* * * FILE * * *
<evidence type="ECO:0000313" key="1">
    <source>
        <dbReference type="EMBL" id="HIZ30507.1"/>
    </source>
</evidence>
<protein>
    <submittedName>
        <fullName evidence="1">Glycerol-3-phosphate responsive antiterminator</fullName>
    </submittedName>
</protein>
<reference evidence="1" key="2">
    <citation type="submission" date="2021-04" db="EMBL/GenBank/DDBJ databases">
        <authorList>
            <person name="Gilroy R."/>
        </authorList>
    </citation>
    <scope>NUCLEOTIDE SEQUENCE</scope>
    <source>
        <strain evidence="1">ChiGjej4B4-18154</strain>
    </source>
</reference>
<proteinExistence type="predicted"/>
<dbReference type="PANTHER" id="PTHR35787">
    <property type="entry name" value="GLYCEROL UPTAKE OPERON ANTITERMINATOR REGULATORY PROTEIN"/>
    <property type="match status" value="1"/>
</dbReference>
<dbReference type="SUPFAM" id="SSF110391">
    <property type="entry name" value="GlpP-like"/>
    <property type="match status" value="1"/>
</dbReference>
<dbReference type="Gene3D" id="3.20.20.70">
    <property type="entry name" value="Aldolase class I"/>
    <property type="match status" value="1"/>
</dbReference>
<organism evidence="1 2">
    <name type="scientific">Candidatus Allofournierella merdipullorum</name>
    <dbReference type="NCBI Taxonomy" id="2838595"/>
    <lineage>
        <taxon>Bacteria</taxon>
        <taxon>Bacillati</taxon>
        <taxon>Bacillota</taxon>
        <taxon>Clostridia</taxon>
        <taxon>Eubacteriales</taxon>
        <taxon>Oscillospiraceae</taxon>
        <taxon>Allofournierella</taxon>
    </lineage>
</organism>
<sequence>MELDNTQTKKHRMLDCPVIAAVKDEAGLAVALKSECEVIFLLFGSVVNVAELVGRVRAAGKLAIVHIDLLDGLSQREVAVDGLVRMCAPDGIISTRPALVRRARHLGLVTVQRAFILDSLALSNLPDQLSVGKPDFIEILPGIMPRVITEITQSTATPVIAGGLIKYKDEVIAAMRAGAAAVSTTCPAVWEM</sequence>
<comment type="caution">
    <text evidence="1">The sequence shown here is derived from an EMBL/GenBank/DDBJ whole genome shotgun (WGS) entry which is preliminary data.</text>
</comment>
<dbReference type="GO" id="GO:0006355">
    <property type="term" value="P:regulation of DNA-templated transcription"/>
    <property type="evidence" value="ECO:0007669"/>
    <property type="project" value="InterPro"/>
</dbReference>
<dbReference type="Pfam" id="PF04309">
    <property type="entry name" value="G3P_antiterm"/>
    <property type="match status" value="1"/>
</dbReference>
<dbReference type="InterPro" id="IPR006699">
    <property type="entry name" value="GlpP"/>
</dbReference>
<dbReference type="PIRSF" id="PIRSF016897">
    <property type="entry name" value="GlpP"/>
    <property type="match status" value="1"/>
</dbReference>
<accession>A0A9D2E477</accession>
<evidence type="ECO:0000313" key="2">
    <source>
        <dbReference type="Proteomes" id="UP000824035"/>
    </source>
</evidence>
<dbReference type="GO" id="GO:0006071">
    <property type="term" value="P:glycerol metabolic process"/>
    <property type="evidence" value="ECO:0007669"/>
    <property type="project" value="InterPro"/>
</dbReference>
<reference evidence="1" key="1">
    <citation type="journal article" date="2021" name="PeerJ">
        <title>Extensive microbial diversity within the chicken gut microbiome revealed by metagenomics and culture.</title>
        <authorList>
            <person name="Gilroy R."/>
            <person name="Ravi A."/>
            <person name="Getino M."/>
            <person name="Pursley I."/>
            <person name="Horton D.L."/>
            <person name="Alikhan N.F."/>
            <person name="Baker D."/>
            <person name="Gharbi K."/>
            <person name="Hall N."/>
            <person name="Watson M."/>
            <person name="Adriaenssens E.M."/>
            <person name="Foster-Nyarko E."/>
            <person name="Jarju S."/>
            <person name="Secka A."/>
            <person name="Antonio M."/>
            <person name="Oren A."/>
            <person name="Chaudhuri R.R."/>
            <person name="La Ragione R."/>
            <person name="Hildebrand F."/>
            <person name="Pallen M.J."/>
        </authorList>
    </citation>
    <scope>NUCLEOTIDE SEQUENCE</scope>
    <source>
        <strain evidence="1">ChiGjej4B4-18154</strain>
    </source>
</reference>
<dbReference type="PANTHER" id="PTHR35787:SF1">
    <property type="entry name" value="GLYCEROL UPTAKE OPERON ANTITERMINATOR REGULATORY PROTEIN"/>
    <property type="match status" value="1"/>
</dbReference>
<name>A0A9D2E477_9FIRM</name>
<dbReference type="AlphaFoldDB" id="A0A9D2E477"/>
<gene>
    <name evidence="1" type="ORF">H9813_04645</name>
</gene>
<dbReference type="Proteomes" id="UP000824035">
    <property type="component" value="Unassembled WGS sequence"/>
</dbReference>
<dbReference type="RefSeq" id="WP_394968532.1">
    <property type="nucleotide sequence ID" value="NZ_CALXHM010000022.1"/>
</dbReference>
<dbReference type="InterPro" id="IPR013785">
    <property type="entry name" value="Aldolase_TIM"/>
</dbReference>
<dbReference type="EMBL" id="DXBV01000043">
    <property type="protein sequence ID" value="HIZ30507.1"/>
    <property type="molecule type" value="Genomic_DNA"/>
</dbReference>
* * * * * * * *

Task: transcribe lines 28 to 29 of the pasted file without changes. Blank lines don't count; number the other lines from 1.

    <property type="entry name" value="GlpP-like"/>
    <property type="match status" value="1"/>